Small acts of kindness. You don’t need to take your spouse out to a fancy dinner or fly him or her to Paris to show generosity. Cooking a favorite meal might do the trick, or filling up her car with gas, or giving him a much-needed neck message. Surprise them. Think about simple-but-intentional acts — acts that show your husband or wife that you’re thinking of them — to do regularly. Simple but intentional acts remind your spouse that you’re thinking of them and want what’s best for them, even if what’s “best” at the moment is just doing a small chore that your spouse typically does. Send flowers. Bring coffee. Call your spouse just to say, “I love you.” Buy a small gift. These acts of kindness are limitless, bound only by your imagination.
Expressions of affection. Those expressions, from a warm hug to holding hands to (especially) sex, release the “love hormone” oxytocin, which promotes bonding and attachment in relationships and fosters generosity. Remember, sex is a gift from God for a married couple to regularly enjoy. He designed sex not to be just pleasurable, but to bind us closer to our husband or wife. Don’t forget that the Bible begins with a naked couple being instructed to “be fruitful and multiply”! When there is consistent and satisfying sex in the marriage, the individuals feel close and connected, so be generous in your lovemaking and have sex often in a way that feels good to both people.
Grace and forgiveness. You are married to an imperfect person. Your spouse will require heaps of grace. In marriage, grace means that you see your spouse for who they really are — not how they might appear to be when they’re angry or scared or frustrated. We must look at our husband or wife the way that God looks at us: We need to see the heart (1 Samuel 16:7).
We also need to show forgiveness, even when our spouse hurts us. My dad used to say that resentment and bitterness are like drinking poison and expecting the other person to die. When you fail to forgive, it hurts you and further damages your marriage.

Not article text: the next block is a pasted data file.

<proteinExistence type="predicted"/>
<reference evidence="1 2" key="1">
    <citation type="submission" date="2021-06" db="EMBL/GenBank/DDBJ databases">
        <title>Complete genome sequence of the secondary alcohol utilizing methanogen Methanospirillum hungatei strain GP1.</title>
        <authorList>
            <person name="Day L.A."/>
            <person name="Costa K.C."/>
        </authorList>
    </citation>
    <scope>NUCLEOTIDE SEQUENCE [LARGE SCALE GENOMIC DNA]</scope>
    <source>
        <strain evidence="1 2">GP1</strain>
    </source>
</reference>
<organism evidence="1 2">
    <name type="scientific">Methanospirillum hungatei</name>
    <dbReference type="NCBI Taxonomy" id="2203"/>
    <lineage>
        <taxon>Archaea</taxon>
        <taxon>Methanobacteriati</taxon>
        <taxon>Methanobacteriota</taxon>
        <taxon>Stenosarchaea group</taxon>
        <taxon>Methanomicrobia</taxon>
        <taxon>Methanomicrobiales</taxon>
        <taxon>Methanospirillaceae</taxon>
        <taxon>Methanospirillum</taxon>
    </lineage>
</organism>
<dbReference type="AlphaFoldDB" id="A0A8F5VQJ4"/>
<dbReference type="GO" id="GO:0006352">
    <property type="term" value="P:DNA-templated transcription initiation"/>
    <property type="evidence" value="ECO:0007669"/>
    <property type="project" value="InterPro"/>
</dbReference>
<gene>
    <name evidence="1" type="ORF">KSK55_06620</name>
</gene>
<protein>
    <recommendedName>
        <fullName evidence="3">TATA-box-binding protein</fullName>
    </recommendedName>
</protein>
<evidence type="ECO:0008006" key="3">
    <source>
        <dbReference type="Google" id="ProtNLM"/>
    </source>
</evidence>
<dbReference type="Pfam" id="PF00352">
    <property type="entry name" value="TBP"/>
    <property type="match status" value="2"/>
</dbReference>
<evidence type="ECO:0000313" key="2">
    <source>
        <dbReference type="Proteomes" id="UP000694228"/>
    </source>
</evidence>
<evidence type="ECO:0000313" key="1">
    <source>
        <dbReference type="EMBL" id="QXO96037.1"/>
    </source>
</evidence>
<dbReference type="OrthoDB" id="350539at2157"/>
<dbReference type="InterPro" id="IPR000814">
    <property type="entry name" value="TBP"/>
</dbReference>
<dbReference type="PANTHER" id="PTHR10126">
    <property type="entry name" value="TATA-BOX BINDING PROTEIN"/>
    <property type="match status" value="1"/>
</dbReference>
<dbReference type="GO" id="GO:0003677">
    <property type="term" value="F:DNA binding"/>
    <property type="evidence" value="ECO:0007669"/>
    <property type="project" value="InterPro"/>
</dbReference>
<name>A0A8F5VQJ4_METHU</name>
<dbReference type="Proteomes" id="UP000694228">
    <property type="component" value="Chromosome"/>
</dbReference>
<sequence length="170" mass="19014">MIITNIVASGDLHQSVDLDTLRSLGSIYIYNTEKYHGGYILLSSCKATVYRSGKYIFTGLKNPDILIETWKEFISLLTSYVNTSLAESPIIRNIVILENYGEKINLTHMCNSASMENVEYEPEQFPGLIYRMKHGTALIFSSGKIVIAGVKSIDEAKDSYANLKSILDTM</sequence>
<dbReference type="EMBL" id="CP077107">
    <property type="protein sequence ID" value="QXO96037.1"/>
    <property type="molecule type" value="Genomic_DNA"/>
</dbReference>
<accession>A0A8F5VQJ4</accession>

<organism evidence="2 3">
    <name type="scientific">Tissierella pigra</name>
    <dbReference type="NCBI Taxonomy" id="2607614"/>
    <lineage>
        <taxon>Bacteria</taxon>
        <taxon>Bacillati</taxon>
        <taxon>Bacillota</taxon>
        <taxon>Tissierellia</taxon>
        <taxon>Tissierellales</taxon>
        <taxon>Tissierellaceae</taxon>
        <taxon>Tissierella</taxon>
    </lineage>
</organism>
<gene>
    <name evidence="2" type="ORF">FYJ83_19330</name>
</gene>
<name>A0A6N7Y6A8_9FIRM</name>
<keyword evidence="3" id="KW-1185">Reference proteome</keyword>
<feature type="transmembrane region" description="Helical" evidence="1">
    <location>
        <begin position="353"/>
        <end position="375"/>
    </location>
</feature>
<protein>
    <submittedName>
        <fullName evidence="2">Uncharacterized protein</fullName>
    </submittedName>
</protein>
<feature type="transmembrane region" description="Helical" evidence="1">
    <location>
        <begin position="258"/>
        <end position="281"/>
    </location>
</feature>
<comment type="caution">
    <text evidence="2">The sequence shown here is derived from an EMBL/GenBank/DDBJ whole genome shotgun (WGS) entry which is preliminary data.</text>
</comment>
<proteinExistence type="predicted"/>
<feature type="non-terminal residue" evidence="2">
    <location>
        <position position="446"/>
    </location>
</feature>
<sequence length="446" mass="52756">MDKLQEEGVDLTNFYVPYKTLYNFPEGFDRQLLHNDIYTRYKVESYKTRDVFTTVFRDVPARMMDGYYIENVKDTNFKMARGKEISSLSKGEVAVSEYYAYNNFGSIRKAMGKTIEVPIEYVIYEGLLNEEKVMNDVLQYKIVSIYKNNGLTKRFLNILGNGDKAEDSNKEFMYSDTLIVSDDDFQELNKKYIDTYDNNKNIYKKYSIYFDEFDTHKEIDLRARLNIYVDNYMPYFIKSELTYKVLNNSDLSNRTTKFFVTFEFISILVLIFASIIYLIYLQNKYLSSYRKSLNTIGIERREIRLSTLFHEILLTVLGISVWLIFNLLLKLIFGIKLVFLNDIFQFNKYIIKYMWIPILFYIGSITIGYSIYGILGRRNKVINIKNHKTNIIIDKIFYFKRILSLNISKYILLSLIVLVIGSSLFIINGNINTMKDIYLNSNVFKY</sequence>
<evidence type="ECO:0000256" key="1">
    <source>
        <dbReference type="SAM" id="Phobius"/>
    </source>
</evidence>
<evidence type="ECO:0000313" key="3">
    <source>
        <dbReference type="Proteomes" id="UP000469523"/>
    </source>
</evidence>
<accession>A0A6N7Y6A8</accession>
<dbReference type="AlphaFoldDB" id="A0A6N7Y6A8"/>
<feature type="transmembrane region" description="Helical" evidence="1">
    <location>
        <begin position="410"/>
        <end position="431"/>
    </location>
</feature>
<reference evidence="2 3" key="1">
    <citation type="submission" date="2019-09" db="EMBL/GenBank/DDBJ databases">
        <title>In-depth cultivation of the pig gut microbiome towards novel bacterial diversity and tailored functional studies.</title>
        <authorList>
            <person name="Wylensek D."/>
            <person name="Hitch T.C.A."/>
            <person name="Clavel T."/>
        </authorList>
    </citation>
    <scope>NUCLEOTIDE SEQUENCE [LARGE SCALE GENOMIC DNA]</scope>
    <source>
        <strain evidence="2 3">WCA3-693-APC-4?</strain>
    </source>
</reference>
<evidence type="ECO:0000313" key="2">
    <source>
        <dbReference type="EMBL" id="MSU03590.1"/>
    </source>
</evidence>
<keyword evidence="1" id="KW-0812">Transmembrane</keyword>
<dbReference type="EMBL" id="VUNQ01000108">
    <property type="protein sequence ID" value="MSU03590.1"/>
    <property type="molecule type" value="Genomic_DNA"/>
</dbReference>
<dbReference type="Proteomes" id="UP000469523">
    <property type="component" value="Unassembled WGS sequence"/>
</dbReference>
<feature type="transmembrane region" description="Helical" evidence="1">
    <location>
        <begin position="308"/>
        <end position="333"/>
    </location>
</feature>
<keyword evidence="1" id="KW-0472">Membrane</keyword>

Now, we should be mindful that forgiveness isn’t about being victimized. We’re not talking about letting your spouse off the hook or allowing hurtful behavior to continue. Justice is as important as grace in any relationship. But forgiveness is about setting yourself free so that you can move forward personally and sets up the potential for marriage restoration. It’s about looking forward, not back.
Taking generosity in marriage one step further
Still need a little help expressing generosity in your marriage? Consider how your spouse would want to express it. “[It’s] signaling to your spouse that you know them, and are trying to do things for them that are consistent with your understanding of them,” Wilcox told LiveScience. When you show your spouse you know them, that generosity takes on a deeper level of meaning. And if you’re still uncertain, have your spouse finish this sentence: “I feel loved when you…”
It can be challenging to show this sort of kindness. Researcher and psychologist John Gottman found that successful couples say or do at least five positive things for each negative interaction.Thus, we need five more acts of generosity to every negative interaction we have with our spouse.
But when you show your generosity, you’re expressing an important underlying message that your spouse needs to hear: “You matter. You’re valued. You’re worth every act of kindness I can show you … and more.”We give because we love.
To be generous means to give without expecting anything in return. And yet the payoff — even though we’re not looking for one — can be tremendous. It can help bind you and your spouse ever closer together. It can be the catalyst to true relational intimacy — and an important element to keeping that intimacy alive and thriving. Few things are better than that sort of bond. Not even bacon can match it.